The character theme songs were fun to listen to and come in a good dose of variety. Starting off with the more comical themes, “Not Just Any Kid, But A Lady!” is an energetic and funky theme belonging to miss Jane Maxwell. Believe it or not, you can dance to it! (at least I did). “Wh-What?” is Zed’s (aka everyone’s favorite goofy villain) theme song which plays during the boss fights with him (yes, it really is a boss theme.) It is another one of ethnic-flavored songs Naruke has included, and this belongs to the Latin category. “Warrior’s Whistle” is Boomerang’s theme song and he is one of those mysterious villains the players tend to be drawn too. Given the nature of his character, the song fits perfectly, and the song itself is great. It definitely gives off the lone wolf, yet powerful vibe. If I have to choose one theme song to be my favorite among this disc, it would have to go to “The Bird Which Flies In the Sky” which is Emma’s theme (though it was used on the world map rather than a character theme.) It is a very beautiful song full of energy which occurs when riding the airship. With this song, you definitely feel like a bird, free to fly though the endless blue sky.

Another portion of the disc I happened to notice is, that were a few songs that strongly gave me the lone wolf vibe like “Warrior’s Whistle” did. “Ancient Shrine,” “A Lonely Dream of Bygone Days,” and “Ballad of the Shadow Wolf” gave off the same vibe. “A Lonely Dream of Bygone Days” and “Ballad of the Shadow Wolf” sounded very similar using the whistle and guitar duo though the melody of the guitar is different, and the whistle tone is lower in the first song. Despite the technical differences, they do sound similar, but both were interesting to listen regardless. “Ancient Shrine” is a different case in which there were other instruments that accompany the whistles, and was more distinct than the other songs. It may have not been given exactly the lone wolf feeling like the others, but it definitely makes me picture isolation, and it is a very nice listen.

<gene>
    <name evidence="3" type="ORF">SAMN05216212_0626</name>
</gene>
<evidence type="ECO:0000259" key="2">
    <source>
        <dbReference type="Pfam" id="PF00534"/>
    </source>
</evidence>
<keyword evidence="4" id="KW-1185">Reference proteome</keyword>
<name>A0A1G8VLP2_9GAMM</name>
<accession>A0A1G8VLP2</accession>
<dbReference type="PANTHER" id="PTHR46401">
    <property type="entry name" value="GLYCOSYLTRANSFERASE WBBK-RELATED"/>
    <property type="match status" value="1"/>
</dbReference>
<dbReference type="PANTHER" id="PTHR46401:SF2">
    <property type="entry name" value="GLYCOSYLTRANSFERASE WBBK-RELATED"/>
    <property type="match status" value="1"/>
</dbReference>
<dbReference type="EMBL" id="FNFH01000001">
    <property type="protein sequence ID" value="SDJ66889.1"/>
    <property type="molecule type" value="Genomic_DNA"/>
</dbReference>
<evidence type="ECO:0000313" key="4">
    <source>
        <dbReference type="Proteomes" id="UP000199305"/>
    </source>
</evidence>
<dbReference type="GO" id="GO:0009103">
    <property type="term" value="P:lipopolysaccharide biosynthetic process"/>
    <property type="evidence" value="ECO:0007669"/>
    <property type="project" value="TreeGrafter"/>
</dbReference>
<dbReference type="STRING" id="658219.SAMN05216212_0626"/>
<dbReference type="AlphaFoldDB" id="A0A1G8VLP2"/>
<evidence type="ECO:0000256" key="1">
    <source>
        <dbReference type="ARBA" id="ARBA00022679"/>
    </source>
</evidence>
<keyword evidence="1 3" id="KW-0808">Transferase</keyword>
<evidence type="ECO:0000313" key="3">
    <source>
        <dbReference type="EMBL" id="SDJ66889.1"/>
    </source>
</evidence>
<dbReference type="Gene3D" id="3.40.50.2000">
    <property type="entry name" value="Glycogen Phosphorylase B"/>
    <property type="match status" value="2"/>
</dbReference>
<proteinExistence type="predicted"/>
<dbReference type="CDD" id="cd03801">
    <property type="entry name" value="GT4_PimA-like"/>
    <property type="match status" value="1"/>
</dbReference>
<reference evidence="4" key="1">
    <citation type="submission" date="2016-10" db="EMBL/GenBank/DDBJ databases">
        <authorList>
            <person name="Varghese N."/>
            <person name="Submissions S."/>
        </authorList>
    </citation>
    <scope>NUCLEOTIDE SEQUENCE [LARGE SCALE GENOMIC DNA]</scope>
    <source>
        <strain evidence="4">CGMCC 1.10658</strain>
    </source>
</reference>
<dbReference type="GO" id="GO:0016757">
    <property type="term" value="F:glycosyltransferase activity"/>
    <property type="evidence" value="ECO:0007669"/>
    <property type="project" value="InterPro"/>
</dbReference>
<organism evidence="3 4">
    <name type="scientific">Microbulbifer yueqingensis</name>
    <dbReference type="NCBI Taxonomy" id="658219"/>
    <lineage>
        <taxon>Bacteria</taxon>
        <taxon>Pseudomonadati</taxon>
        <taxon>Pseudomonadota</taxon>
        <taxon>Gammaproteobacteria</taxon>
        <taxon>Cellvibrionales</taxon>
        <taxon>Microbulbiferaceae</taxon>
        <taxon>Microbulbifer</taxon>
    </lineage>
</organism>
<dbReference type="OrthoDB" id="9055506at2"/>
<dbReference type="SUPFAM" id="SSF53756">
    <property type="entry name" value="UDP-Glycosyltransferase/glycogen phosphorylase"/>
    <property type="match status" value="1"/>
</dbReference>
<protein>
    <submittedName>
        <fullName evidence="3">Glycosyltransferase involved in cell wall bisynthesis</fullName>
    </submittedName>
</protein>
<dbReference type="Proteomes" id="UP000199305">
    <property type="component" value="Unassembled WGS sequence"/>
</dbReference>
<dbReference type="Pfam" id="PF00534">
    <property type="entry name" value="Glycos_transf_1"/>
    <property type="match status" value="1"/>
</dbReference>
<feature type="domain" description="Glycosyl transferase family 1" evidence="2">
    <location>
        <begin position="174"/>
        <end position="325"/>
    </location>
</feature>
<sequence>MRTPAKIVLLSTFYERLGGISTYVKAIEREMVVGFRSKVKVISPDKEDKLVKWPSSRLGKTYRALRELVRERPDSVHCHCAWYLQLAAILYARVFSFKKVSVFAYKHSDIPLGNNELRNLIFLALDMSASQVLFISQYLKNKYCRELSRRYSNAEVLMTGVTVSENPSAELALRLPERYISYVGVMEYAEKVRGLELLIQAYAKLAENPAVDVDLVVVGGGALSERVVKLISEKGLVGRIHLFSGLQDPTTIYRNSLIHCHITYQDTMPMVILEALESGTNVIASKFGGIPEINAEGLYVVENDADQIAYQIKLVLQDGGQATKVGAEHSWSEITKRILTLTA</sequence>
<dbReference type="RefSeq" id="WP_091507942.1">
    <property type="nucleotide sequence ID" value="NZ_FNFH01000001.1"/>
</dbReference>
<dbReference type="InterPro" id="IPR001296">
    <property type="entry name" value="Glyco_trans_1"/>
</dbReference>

The dungeon theme songs on this disc have a different theme than the others, provided on disc one. None of them are even remotely western, so instead, we have some underground classics and even sci-fi elements. “Holy mother of Darkness” is a haunting, yet likable song (that also didn’t make the cut) that was played for one time only. The melody is on the thin side, but it definitely makes me feel like sneaking through enemy territory. It can be fitting for Metal Gear Solid to some extent. “Eulogy of Ruin” is a follow up to the previous song using the same melody, but changing it around. It’s a unique listen. “Agitation to Destruction” is one of the more strange songs the soundtrack provided. It definitely sounds like it takes place in a lab, and it sticks out for being a sci-fi theme. “A New Moon ~Malduke~” further amplifies the sci-fi element in this final dungeon song. It goes to show that technology is everywhere in some shape or form (or sound). It was unexpected to hear songs of that theme so it easily stood out among the soundtrack.